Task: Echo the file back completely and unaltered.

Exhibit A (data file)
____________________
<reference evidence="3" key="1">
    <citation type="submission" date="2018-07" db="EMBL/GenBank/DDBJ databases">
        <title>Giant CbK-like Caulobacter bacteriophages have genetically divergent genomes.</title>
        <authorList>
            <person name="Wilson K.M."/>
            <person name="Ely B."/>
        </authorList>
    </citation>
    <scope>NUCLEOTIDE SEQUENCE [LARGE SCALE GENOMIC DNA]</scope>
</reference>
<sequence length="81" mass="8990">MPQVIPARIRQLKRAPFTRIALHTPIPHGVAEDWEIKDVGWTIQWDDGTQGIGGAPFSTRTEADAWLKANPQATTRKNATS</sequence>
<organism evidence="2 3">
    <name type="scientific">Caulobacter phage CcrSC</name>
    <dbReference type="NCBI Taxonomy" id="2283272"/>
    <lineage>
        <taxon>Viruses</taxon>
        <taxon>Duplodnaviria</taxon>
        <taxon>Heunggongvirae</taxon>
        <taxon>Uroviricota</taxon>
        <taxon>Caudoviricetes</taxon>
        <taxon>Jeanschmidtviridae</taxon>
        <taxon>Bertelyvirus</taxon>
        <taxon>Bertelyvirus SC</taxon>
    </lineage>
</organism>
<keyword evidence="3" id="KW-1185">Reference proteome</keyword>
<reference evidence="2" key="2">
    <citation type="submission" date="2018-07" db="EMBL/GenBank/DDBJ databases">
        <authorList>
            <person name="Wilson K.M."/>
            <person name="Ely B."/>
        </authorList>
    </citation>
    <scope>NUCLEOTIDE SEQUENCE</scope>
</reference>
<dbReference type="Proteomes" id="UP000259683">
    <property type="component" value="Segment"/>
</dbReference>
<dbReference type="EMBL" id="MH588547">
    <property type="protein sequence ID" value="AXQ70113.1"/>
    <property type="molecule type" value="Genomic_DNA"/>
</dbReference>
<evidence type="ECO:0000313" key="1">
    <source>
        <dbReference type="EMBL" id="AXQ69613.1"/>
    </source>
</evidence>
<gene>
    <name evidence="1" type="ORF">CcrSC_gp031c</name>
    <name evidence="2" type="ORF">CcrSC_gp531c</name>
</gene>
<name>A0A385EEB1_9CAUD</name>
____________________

<reference evidence="3" key="1">
    <citation type="submission" date="2018-07" db="EMBL/GenBank/DDBJ databases">
        <title>Giant CbK-like Caulobacter bacteriophages have genetically divergent genomes.</title>
        <authorList>
            <person name="Wilson K.M."/>
            <person name="Ely B."/>
        </authorList>
    </citation>
    <scope>NUCLEOTIDE SEQUENCE [LARGE SCALE GENOMIC DNA]</scope>
</reference>
<sequence length="81" mass="8990">MPQVIPARIRQLKRAPFTRIALHTPIPHGVAEDWEIKDVGWTIQWDDGTQGIGGAPFSTRTEADAWLKANPQATTRKNATS</sequence>
<organism evidence="2 3">
    <name type="scientific">Caulobacter phage CcrSC</name>
    <dbReference type="NCBI Taxonomy" id="2283272"/>
    <lineage>
        <taxon>Viruses</taxon>
        <taxon>Duplodnaviria</taxon>
        <taxon>Heunggongvirae</taxon>
        <taxon>Uroviricota</taxon>
        <taxon>Caudoviricetes</taxon>
        <taxon>Jeanschmidtviridae</taxon>
        <taxon>Bertelyvirus</taxon>
        <taxon>Bertelyvirus SC</taxon>
    </lineage>
</organism>
<keyword evidence="3" id="KW-1185">Reference proteome</keyword>
<reference evidence="2" key="2">
    <citation type="submission" date="2018-07" db="EMBL/GenBank/DDBJ databases">
        <authorList>
            <person name="Wilson K.M."/>
            <person name="Ely B."/>
        </authorList>
    </citation>
    <scope>NUCLEOTIDE SEQUENCE</scope>
</reference>
<dbReference type="Proteomes" id="UP000259683">
    <property type="component" value="Segment"/>
</dbReference>
<dbReference type="EMBL" id="MH588547">
    <property type="protein sequence ID" value="AXQ70113.1"/>
    <property type="molecule type" value="Genomic_DNA"/>
</dbReference>
<evidence type="ECO:0000313" key="1">
    <source>
        <dbReference type="EMBL" id="AXQ69613.1"/>
    </source>
</evidence>
<gene>
    <name evidence="1" type="ORF">CcrSC_gp031c</name>
    <name evidence="2" type="ORF">CcrSC_gp531c</name>
</gene>
<name>A0A385EEB1_9CAUD</name>